As of now, a reliable diagnosis of infected non-unions is not established. Especially low-grade infections are frequently caused by pathogens of low virulence and possibly clinically inapparent. Pathogen detection from operative tissue samples still stands as diagnostic golden standard. By reason of low sensitivity of the standard diagnostic procedures, false-negative results could be present in up to 30% of cases. Recently, a growing number of studies suggest a possible increase in sensitivity through the implementation of sonication.
Objective of this study were as follows: First part was the validation of sonication in an experimental (laboratory) setting. Second part was the comparison of sonication to other diagnostic methods regarding the determination of the most sensitive procedure of pathogen detection. Hereby, correct and timely diagnosis of infected non-union would be enabled and well-targeted therapy could be delivered while avoiding undertreatment.
Part 1: Analysis of quantitative accuracy of sonication in an experimental setting (hypotheses I and II):
Sterilized titanium test specimen were inoculated with a bacterial suspension of a defined concentration and quantity (within a serial dilution of 100 - 109 bacteria ml).
Part II: Implementation of sonication for the diagnosis of infected non-unions (hypotheses III and IV):
Study design: prospective comparative
Patient collective: lntervention/study group (n = 100) patients with non-union of the lower extremity; control group (n = 100) patients scheduled for elective implant removal after uneventful healing.
Diagnostic procedures: (filtration-based) sonication, standard tissue sample cultures, enrichment in blood culture bottles after tissue homogenization, histopathological examination.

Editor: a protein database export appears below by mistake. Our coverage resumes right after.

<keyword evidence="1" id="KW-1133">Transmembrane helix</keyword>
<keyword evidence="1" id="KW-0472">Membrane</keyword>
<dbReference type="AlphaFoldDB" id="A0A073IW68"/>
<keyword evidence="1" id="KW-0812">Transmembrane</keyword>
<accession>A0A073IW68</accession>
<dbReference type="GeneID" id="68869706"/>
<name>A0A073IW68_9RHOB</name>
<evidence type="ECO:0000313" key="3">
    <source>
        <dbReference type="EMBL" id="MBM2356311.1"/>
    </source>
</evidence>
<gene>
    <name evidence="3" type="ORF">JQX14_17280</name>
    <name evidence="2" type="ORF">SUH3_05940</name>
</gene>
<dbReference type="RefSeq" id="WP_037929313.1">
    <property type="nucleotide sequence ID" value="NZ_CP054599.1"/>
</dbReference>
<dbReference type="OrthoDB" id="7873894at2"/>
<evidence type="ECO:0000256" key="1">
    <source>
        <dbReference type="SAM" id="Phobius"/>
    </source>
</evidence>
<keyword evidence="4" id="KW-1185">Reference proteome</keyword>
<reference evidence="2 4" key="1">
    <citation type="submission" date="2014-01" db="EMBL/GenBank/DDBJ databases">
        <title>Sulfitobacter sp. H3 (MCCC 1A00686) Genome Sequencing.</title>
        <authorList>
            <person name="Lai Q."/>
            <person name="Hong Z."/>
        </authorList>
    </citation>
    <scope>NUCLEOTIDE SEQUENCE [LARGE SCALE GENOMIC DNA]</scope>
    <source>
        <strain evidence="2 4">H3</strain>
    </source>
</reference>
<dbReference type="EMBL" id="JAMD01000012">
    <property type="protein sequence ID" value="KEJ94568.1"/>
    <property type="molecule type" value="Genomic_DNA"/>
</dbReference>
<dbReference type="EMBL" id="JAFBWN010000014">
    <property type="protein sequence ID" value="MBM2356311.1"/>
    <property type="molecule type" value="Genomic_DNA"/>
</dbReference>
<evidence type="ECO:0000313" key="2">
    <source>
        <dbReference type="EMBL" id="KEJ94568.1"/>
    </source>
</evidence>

Definition of infected non-union/fracture-related infection: Detection of phenotypically identical pathogens in at least two samples or pathogen detection in one sample with simultaneous proof of osteomyelitis in histopathology.
Statistics: The different diagnostic procedures were compared and examined for statistically significant differences. Predictive values as well as sensitivity and specifity were calculated.
Reduction factors were acceptable for both with and without soiling.
In 67 patients (33.5%; non-unions n = 27; control n = 40), all samples remained sterile. In 133 patients (non-unions n = 73; control n = 60) at least one positive sample (= pathogen detection) was present. Coagulase-negative staphylococci and cutibacteria were detected most frequently in both study and control group as well as among all diagnostic procedures. Sonication showed the highest overall number of positive results (n = 305) in 91 patients (non-unions n = 51; control n = 40). lnfection was confirmed in 72 patients (non-union n = 45; control n = 27), high suspicion of infection was diagnosed in 41 patients (non-union n = 29; control n = 12). Positive predictive value (PPV) for sonication was lowest among all diagnostic procedures (sonication PPV 31.4%; standard tissue sample cultures 50%; tissue homogenization 55.7%). Concerning sensitivity (68.5%) and specificity (47.8%), sonication also presented the lowest values. Standard tissue sample cultures and tissue homogenization were about equal with regards to sensitivity and specifity as well as positive and negative predictive values. In our study, sonication failed to prove to be the most sensitive diagnostic procedure for determination of infected non-union. The infection rate was high in the study group (45%). Further research is warranted with regards to the therapeutic consequences of the high frequency of pathogen detection: Which of the patients with infected non-unions have to be submitted to extensive septic treatment? The presence of infection in 27% of patients in the control group, who had all presented uneventful healing, has to be considered when working towards the ultimate goal, prevention of under-and overtreatment.
-cross sectoral-Type of hazard:
rehabilitationDescription, key words:
diagnostic modalities, trauma surgery, sonication